5 Home-Financing Mistakes to Avoid

Your mortgage likely will be one of your largest debts during your lifetime. And, depending on your choices, your home can help you build wealth, or destroy your credit and net worth. Fortunately, it doesn’t have to be difficult to make smart choices about home financing. You just need to avoid these seven mortgage mistakes.

1. Borrowing without a generous down payment

Your lender will typically require about 20 percent down before approving you for a loan, and you’ll have to pay private mortgage insurance (PMI) if you make a smaller down payment. Although you can get a home loan with as little as 3.5 percent down— with an FHA loan, for instance—that doesn’t mean you should. Borrowing almost the entire value of your home means you risk owing more than your home is worth if the value falls even a little. Not only does that makes refinancing almost impossible, it also could leave you unable to live anywhere else. That is unless you can afford to pay off your loan in order to sell for less than your house is worth, or you’re willing to ding your credit with a short sale or foreclosure. A down payment gives you equity. Even if property values fall, you won’t be in dire trouble if you sell. It also can lower your mortgage rate. If you aren’t able to save for a 20 percent down payment, you still might want to wait until you have at least 10 percent of the home’s value to put down so you can minimize your chances of ending up underwater (or owing more than your home is worth).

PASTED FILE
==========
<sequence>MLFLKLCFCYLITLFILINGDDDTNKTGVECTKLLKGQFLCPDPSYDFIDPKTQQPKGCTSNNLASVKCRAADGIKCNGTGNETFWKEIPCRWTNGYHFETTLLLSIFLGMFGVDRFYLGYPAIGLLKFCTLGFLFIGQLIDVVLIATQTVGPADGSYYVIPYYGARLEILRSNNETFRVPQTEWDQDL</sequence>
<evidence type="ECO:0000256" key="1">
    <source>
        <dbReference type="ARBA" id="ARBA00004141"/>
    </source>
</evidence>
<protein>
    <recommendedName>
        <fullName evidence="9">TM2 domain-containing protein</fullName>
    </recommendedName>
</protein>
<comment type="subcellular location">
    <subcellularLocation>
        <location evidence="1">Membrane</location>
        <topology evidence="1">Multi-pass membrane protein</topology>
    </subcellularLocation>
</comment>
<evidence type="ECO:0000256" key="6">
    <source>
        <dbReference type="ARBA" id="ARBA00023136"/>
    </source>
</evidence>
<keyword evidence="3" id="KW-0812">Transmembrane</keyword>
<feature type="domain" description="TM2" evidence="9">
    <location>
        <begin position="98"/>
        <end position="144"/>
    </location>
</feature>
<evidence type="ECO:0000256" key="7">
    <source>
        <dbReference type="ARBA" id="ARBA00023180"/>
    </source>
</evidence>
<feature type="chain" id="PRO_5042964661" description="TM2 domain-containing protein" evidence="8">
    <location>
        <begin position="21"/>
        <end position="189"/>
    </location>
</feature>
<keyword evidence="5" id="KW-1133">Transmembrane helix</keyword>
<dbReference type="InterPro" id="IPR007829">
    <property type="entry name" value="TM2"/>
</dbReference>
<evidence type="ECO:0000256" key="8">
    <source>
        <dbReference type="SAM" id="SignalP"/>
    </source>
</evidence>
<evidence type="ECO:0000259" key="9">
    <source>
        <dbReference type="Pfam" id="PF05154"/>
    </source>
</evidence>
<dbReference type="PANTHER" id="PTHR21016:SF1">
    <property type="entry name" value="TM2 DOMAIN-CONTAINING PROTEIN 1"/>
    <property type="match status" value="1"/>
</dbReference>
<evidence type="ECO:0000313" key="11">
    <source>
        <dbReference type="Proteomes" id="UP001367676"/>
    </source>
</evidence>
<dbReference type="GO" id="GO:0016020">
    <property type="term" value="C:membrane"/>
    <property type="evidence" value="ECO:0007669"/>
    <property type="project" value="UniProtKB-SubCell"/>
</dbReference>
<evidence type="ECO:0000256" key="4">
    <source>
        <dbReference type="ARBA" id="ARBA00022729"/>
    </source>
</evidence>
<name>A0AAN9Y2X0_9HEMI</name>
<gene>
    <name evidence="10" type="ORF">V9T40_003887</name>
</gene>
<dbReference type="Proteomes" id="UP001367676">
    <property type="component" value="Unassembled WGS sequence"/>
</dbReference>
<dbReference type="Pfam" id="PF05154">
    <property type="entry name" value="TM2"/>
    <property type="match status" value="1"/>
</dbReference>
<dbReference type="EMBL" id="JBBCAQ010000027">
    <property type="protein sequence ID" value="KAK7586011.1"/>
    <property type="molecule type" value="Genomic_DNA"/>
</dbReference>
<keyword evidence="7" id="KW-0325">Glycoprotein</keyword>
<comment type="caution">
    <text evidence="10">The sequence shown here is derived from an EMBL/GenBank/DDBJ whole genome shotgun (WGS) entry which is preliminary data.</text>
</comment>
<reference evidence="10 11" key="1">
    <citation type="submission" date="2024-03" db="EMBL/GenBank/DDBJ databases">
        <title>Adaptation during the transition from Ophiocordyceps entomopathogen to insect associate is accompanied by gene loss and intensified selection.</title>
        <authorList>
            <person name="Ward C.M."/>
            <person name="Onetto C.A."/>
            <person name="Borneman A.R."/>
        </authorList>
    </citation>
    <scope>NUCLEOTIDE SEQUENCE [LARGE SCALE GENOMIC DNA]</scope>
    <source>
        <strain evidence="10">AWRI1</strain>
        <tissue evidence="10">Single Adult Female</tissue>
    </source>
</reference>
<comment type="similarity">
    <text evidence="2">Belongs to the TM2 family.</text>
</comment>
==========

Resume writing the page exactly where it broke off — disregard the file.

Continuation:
2. Borrowing more than you can afford

Homeownership is expensive. After all, you’re paying the upfront closing costs, as well as ongoing costs like your mortgage, property taxes, insurance, homeowner’s association fees, and home maintenance and repairs. You may not be able to repay your loan if you stretch yourself too thin, which means you could lose your house and ruin your credit. Even if you can just barely make your payments, you could add stress to your life and render yourself unable to accomplish key financial goals. To avoid this, aim to your total housing costs—including your mortgage and other expenses—to about 30 percent or less of your income.

3. Taking out a loan you don’t understand

While there are many types of mortgages, the easiest and arguably best for many borrowers is a 30-year fixed-rate mortgage that provides fixed monthly payments for the life of your loan. Another is an adjustable-rate mortgage, which charges a large balloon payment at the end. There could be times when it makes sense to look beyond the basic 30-year loan, but make sure you understand every detail about the financing responsibilities you’re assuming—including how high your payments will rise. Otherwise, you might face surprise expenses you can’t easily cover.

4. Failing to get pre-approval before shopping for a home

Not only does getting pre-approved enable you to compare interest rates, but it also makes you a more competitive homebuyer. When you submit an offer, most homeowners want to see a pre-approval letter to know you have a good chance of securing financing. Getting pre-approved also helps you avoid looking at homes you can’t afford or falling in love with one that’s out of your price range.

5. Making big financial changes before closing on your loan

Once you’ve been pre-approved for a loan, don’t do anything that jeopardizes that approval, such as changing jobs or taking on new debt. It can be especially important not to do these things after you have gotten final approval on your loan and are waiting to close. If you make changes, your lender could determine that you no longer are a qualified borrower. That could delay closing on your loan, or even worse, cause the entire deal to fall apart.

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